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Old 07-15-2016, 07:16 PM   #426
Brian Swartz
Pro Starter
 
Join Date: May 2006
2046 Olympics - Preview
Changchun, China - Hardcourt

The Olympics are one of the few remaining holes in my 'resume'. I make a lot bigger deal out of them than most managers. From an 'objective strategy' point of view, they make the longest stretch of tournament play in the year even longer, and aren't really worth it(750 pts, to the winner, less than a Masters). Even more bizarrely, doubles doesn't garner a single ranking point!?!? Nonetheless, my primary goal has always been to take Sri Lanka to the top of the world stage. In keeping with that, the Olympics are the greatest and rarest of prizes, since it comes along once every four years; the WTC is here every year. It's important enough for me to make a rare departure from the usual obsession over making the objectively best scheduling choice.

Seems useful here to recap how things have gone in recent Olympiads:

** 2034 -- No Sri Lankans were in the field, and indeed none had yet participated, ever, to this date. This was the 12th Olympics, 44 years into the tour. It is notable because of how close it came to making history. Every Olympics up to this one had been won by a different player -- to win twice is something that is extravagantly difficult, perhaps impossible. If someone is at their peak for one Olympics, they'll be into their 30s for the next one. The only way there is any chance is for their career be timed well, so that they are before their prime for one and a little after it for the second. Of course they'd also have to be absurdly dominant to be good enough to win a big event like this during both of those phases of their career.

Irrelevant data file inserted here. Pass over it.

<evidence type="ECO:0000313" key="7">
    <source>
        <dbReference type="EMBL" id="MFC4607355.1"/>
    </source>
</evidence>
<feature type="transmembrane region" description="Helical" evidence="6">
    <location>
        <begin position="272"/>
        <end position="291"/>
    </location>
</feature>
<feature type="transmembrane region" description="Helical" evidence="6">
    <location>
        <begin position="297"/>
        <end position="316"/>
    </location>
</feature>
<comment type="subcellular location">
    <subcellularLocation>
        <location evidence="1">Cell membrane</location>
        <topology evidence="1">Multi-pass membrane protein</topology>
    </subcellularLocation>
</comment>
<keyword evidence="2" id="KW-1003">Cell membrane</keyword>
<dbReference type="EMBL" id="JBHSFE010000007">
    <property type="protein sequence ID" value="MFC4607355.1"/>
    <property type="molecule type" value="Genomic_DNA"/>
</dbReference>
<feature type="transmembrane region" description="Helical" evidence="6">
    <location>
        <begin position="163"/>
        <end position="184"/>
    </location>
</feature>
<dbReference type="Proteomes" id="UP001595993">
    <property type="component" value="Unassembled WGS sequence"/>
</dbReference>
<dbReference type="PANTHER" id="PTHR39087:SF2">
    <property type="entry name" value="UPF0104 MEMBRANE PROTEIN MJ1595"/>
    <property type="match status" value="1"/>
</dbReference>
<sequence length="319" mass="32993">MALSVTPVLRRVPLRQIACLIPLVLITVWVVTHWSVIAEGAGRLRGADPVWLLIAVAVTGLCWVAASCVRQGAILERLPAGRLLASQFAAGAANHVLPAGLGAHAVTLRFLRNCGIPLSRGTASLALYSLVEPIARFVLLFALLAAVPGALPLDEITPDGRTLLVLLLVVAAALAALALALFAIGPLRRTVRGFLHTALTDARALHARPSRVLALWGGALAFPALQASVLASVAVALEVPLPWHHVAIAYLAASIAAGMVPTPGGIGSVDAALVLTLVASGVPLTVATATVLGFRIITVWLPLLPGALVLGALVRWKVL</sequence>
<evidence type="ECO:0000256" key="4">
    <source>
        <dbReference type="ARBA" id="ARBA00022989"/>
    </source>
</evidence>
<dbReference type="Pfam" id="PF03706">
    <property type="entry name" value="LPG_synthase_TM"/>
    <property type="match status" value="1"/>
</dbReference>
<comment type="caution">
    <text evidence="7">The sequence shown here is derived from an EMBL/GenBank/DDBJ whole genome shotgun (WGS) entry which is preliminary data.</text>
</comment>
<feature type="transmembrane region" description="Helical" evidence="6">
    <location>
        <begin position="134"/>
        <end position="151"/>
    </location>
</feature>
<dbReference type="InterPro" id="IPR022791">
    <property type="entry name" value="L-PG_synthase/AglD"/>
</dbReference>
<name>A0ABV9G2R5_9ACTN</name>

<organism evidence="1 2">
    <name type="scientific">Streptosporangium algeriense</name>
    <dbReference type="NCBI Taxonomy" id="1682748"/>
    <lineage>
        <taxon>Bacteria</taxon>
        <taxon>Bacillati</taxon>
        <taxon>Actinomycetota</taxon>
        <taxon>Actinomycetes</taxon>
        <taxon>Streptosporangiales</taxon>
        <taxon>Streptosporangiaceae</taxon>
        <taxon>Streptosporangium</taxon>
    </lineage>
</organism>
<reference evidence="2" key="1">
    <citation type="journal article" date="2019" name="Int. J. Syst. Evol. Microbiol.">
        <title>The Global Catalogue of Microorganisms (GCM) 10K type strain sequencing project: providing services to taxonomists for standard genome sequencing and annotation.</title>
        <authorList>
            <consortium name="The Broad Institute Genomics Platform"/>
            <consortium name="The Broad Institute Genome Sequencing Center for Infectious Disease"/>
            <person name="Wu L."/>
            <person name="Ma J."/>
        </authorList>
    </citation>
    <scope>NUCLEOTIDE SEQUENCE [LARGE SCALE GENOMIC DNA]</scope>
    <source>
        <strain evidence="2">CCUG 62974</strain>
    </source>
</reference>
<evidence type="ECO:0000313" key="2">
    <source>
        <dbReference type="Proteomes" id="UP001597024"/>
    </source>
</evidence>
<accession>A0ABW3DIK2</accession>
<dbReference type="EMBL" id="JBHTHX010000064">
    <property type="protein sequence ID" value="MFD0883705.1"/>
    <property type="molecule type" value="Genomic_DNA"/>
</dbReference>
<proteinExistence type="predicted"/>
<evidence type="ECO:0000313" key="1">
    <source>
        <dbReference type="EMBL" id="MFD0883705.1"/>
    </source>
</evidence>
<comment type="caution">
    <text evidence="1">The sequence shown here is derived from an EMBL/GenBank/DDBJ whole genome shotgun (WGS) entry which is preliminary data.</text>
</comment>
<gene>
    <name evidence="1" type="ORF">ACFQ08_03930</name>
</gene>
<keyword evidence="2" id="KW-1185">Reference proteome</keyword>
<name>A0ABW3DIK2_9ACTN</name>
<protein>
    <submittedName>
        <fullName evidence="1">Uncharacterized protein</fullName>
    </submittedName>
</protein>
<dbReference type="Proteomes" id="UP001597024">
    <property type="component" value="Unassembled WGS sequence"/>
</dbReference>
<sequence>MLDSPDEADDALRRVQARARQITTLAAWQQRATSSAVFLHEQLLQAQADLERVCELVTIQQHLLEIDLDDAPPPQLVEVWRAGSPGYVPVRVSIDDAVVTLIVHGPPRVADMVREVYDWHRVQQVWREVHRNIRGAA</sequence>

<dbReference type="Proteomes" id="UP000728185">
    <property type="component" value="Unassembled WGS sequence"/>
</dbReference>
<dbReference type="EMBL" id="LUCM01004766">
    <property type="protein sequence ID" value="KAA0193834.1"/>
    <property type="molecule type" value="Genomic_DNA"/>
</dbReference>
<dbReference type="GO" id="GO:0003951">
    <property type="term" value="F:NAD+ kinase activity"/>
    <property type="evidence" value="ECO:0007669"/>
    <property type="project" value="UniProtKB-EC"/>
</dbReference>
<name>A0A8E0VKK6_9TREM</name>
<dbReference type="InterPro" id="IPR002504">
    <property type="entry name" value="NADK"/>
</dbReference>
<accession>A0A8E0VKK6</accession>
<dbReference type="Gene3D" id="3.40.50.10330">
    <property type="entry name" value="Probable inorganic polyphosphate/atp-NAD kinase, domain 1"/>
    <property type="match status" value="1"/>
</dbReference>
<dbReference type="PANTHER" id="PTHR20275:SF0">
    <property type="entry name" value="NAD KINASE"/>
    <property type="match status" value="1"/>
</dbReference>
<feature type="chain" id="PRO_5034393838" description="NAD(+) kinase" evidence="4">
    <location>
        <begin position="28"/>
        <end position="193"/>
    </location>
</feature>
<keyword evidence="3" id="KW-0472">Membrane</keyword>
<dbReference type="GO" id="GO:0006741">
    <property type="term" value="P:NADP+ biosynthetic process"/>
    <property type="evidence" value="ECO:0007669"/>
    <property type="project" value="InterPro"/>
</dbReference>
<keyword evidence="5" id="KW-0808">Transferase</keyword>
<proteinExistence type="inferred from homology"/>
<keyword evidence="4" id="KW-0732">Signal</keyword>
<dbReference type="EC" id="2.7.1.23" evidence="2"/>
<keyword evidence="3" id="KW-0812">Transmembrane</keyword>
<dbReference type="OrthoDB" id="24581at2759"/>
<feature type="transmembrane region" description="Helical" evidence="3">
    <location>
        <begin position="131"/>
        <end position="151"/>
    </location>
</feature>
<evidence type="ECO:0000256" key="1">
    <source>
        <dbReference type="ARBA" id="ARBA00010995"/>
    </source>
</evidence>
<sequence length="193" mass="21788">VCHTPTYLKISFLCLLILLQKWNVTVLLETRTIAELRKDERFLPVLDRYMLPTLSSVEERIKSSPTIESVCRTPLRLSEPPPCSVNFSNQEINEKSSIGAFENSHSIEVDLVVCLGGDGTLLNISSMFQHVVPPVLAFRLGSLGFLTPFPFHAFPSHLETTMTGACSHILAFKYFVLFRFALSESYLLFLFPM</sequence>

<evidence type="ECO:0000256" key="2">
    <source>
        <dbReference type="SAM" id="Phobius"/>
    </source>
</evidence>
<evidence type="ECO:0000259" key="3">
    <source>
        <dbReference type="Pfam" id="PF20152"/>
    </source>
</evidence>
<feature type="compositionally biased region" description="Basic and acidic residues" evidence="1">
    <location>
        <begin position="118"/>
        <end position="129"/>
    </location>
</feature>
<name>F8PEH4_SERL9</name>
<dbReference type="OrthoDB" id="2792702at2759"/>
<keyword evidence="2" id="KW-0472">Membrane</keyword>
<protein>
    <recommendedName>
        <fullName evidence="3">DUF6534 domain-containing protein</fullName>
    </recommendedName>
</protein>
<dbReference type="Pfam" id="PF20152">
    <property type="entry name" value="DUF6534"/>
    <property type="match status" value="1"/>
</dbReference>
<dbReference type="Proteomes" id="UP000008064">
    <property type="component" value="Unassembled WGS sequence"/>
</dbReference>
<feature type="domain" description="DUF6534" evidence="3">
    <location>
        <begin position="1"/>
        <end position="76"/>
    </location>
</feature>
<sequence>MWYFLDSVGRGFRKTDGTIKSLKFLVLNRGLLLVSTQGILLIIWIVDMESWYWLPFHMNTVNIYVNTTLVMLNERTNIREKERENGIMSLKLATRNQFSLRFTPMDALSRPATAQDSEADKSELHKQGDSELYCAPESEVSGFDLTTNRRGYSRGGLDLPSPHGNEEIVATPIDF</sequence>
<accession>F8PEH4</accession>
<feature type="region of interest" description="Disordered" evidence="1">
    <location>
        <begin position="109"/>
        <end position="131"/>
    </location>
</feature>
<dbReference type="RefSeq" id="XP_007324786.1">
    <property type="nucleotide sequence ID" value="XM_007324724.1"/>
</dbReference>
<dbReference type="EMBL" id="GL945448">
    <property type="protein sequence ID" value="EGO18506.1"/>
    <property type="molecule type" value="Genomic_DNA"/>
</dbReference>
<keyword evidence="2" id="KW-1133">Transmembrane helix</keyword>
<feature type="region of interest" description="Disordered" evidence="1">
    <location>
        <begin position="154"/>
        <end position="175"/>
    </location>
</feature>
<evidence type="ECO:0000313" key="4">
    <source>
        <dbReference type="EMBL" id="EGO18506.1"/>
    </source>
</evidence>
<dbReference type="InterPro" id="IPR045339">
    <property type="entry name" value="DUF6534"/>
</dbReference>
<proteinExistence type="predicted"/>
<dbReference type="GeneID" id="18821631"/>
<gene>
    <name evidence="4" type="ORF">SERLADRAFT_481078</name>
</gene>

In '34, Eric Gorritepe came far closer than anyone ever has to getting a second gold medal here. He had won in '30, and made the championship match against second-seeded Gael Graff(ARG). Graff won the first two sets, but Gorritepe rallied to force a 5th ... narrowly losing 8-6 in the final set. As close as you come without winning, but the history books here(and in every other world I've looked at) still have nobody with two Olympic titles.

** 2038 -- At 22, Anil Mehul was the first-ever Sri Lankan to appear in the Olympic tournament. That in itself was a huge accomplishment, and he would do more than show up. He knocked off Gaskell in the first round in one of their first matches, then beat Antuofermo in a tight second-rounder to reach the third round where he lost to 11-seed Strahinja Kecic.

** 2042 -- Last time out, Mehul was the top seed but lost to Julian Hammerstein, who had just recently switched to a doubles career and was still a major force, in the semifinals. He did snatch the bronze by beating Federer in the 3rd-place match, but it was still a considerable disappointment.

** 2046 -- Iglar is once again skipping the Olympics, so Girsh and Mehul are the top-seeded players. Hammerstein is entering once again but his doubles skills have long been complete, and he's not the force from the back of the court that he once was. Italian Mugur Kinczllers is probably the biggest threat, but Girsh is the favorite here by a considerable distance.
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